“With the European Commission having now published its new proposals for promoting the circular economy the timing is perfect to call on the printer cartridge industry in Europe to support measures to curb waste by encouraging reuse and recycling. We now call on our industry to promote sound practice and good policy to alleviate the issues around printer cartridge waste and the poor rates of collection and reuse.”

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Protests supporting fired Lexmark staff take place

January 14, 2016

Protesters in support of the workers

Protesters in support of the workers

Protests in support of the fired Ciudad Juarez cartridge plant employees took place in El Paso, Mexico City, Juarez and Lexington.

El Paso Herald Post reported on the “multi-city protests” in support of the staff, who were fired a month ago “for asking for raises”, and who began protesting against Lexmark for firing them. The 700 employees, who manufacture cartridges, had gone on strike over pay and were fired, having also demanded “the right to unionise”. The protests took place on 13 January across Mexico in both Juarez and Mexico City, while El Paso and Lexington, Kentucky in the US also saw support protests take place.

The dispute began in November over a raise of six pesos (34 US cents/31 euro cents) a day. Currently, Lexmark pays the staff in Mexico 70.10 pesos ($4.04/€3.69) a day, with workers asking for around 114 to 120 pesos ($6.58/€6 to $6.92/€6.32). The 700 workers “held a work stoppage” and camped outside the plant “until their demands are met” by the OEM, and interestingly, protests in support have taken place near its headquarters in Lexington.

Lexington-based supporters were said to have been “appalled” to learn of the workers’ plight, with a Facebook page stating that the protestors there were “a few dozen Kentuckians (and growing) who are working in direct solidarity with the workers and organizers in Juarez and El Paso in a coordinated international campaign to achieve justice and collective liberation for all those subjected to Lexmark’s abuses”.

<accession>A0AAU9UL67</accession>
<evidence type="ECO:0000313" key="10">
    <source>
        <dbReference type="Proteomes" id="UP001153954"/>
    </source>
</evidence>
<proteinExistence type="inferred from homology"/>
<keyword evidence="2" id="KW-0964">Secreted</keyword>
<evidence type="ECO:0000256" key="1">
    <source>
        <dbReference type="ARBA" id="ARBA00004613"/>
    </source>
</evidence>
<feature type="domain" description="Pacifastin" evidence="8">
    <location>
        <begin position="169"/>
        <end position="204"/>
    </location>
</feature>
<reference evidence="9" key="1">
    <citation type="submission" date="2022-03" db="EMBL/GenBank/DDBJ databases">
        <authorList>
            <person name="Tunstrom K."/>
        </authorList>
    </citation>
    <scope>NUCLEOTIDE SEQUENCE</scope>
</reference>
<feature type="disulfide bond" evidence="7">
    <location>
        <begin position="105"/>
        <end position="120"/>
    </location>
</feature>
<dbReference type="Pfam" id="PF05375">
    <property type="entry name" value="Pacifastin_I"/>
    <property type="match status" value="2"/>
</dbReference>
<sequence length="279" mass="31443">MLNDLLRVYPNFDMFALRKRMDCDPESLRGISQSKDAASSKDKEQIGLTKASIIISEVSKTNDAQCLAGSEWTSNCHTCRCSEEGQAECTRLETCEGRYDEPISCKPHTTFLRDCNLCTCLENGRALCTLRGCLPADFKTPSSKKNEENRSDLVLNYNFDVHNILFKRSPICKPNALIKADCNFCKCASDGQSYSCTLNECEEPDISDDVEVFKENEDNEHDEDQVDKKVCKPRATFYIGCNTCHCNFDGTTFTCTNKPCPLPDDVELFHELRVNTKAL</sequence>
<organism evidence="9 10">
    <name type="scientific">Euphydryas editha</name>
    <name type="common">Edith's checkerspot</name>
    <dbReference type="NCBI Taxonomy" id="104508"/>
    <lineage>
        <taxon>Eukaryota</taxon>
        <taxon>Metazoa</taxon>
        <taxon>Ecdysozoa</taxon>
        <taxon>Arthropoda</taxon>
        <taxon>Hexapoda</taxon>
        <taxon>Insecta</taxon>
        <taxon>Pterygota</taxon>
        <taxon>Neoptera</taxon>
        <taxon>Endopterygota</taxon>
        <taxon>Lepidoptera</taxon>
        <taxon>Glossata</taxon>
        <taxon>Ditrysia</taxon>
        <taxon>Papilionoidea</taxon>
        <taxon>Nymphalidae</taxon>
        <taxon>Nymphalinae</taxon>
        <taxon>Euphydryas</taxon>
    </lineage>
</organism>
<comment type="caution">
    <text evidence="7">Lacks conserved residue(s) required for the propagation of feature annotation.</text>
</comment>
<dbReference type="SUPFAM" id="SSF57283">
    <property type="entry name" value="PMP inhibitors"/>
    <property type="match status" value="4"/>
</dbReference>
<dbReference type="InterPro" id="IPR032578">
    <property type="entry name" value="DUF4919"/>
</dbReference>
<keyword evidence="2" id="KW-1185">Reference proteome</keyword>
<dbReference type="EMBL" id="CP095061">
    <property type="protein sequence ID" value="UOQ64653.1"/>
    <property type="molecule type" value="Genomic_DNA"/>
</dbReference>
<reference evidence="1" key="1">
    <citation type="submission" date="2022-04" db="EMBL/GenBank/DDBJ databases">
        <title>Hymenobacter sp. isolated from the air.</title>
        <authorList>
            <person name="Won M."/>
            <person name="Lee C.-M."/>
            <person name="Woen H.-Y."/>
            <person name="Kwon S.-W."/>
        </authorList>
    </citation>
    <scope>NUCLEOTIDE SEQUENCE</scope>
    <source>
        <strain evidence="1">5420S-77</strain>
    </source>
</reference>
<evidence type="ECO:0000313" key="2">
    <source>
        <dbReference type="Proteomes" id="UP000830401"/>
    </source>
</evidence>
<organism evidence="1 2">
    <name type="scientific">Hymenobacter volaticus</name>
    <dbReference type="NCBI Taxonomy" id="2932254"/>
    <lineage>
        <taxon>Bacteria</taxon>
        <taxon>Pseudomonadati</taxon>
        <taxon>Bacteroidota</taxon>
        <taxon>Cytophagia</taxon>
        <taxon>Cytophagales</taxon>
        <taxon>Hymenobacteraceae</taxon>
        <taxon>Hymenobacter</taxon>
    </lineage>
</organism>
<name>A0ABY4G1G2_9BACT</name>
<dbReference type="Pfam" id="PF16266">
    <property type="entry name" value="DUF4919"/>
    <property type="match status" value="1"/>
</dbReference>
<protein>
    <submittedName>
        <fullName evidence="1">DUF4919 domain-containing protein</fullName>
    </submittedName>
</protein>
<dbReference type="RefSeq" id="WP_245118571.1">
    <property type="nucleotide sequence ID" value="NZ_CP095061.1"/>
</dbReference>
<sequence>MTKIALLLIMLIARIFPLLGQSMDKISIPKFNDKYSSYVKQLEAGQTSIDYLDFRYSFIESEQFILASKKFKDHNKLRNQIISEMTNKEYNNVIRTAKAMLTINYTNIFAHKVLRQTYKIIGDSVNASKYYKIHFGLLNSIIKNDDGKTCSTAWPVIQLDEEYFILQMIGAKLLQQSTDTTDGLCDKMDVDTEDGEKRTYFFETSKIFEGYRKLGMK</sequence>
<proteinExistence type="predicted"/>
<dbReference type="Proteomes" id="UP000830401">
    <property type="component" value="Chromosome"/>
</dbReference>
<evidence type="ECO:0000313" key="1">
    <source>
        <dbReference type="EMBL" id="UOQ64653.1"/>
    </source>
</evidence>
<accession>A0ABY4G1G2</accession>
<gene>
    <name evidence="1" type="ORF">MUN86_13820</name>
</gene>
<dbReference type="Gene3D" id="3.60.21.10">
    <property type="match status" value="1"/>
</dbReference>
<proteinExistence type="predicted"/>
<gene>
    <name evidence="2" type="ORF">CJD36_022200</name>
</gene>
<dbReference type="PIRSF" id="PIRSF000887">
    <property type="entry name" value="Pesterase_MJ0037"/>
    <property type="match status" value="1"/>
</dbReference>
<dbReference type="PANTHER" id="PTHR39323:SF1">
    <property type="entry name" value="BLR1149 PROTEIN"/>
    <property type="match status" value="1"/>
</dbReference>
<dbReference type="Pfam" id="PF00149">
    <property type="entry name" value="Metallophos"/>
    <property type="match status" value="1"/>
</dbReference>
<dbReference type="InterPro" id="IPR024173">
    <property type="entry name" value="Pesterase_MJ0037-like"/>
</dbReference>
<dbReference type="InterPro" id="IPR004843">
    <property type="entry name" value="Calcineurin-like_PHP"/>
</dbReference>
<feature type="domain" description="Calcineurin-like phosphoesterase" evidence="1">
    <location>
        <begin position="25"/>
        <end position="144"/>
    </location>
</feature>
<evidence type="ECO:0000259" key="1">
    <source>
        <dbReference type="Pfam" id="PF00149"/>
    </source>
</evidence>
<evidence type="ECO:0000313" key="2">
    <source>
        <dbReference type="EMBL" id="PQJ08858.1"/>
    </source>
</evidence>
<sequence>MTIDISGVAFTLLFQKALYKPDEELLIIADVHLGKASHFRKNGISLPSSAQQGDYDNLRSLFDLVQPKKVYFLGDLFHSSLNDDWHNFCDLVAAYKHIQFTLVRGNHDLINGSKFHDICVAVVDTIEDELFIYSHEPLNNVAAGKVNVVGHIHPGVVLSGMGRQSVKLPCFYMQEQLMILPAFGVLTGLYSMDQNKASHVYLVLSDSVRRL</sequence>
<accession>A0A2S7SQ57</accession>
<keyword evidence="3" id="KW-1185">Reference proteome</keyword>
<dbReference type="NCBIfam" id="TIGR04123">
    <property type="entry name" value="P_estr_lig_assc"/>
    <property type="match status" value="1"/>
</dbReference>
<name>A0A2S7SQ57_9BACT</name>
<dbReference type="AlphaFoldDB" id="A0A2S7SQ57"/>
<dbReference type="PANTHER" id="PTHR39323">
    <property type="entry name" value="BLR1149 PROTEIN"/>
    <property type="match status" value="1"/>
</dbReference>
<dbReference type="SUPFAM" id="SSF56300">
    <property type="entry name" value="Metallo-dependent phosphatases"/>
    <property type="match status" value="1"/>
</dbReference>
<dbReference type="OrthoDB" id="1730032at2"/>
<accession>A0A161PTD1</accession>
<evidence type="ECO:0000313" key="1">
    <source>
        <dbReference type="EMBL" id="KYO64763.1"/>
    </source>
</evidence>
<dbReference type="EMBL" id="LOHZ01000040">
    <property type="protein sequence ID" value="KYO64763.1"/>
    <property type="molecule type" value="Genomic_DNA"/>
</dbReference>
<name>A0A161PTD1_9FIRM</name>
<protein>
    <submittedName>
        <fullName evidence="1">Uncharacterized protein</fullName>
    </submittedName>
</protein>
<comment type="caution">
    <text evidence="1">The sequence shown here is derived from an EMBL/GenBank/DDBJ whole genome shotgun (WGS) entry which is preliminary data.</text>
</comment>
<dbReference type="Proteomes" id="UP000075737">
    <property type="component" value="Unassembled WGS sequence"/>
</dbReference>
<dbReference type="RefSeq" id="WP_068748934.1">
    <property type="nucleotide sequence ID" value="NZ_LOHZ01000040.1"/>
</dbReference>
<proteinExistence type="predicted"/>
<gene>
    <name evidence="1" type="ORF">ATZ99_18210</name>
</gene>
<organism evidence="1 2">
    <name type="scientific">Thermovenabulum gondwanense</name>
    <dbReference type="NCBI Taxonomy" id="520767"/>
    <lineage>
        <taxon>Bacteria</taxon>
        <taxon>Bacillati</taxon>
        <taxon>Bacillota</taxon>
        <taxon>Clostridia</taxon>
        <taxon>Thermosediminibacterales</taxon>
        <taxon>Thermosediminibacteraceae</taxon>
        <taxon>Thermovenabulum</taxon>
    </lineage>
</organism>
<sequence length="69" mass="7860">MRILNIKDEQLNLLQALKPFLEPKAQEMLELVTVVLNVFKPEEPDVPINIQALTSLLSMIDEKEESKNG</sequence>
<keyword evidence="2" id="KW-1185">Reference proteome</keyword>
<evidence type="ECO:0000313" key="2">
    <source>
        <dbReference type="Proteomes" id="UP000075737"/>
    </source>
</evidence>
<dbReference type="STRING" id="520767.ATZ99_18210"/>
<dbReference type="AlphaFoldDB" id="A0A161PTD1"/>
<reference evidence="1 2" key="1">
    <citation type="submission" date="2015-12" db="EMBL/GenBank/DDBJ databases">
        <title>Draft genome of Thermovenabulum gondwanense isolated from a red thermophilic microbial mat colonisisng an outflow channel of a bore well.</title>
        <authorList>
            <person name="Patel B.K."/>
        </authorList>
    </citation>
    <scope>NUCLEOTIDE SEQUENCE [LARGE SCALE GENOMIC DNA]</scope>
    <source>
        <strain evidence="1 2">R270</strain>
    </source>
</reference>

In El Paso meanwhile, a group protested in front of the Mexican Consulate, while Mexico City protestors walked to the Senate Office for Chihauhua, and the Juarez protest “continues just in front of the Lexmark plant”. The AFL/CIO, a group in the US that “oversees the 50-plus unions across America”, and represents 11 million workers, also stated that it “stands in solidarity” with the workers, as well as others at companies in Mexico such as Foxconn, Commscope and Eaton who the group accuses of “the same abuses against their workers”.

The fired Lexmark staff continued their protest even through the Christmas holiday, as well as “through the post-Christmas storm that dumped seven inches of snow on the region”. The news site highlights that the employees “are not only hopeful, but re-energised by the increasing pressure from other groups supporting their efforts”.

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Lexmark considers split to boost sale chances

January 13, 2016

The OEM is reportedly looking at “divesting its hardware and software assets” in order to “revive interest in its sale process”.Lexmark new logo

Reuters exclusively reported that sources have told its reporters Lexmark is considering “breaking up”, and “considering the possibility of divesting its hardware and software assets separately to revive interest” in being bought out. The sources are “people familiar with the matter”, and the decision is said to have been made after the OEM “held discussions with several potential buyers about the sale of the entire company”.

Those discussions have “yet to result in offers that would be in line with its valuation expectations”, though private equity firms “are now having conversations with Lexmark about acquiring either its hardware or software assets”, while Lexmark itself “has yet to make any decision on a way forward”. In October last year, Lexmark confirmed it was looking at “strategic alternatives” including being sold, with Goldman Sach advising the OEM.

Reuter’s sources “asked not to be identified because the details of the sale process are confidential”, while Lexmark itself said it “does not intend to comment on the exploration process or disclose further developments until the board approves a specific transaction or otherwise concludes the exploration of strategic alternatives”.

Earlier this month, it was rumoured – thanks to a letter sent to Photizo Group – that fellow OEM Konica Minolta was looking to buy Lexmark, and while the OEM has been “aggressively” acquiring software companies in the last few years, Reuters points out that software “represents a small portion of revenue compared to the hardware business”, including printers and cartridges. In December however, weak demand for both printers and cartridges were said to have affected the OEM.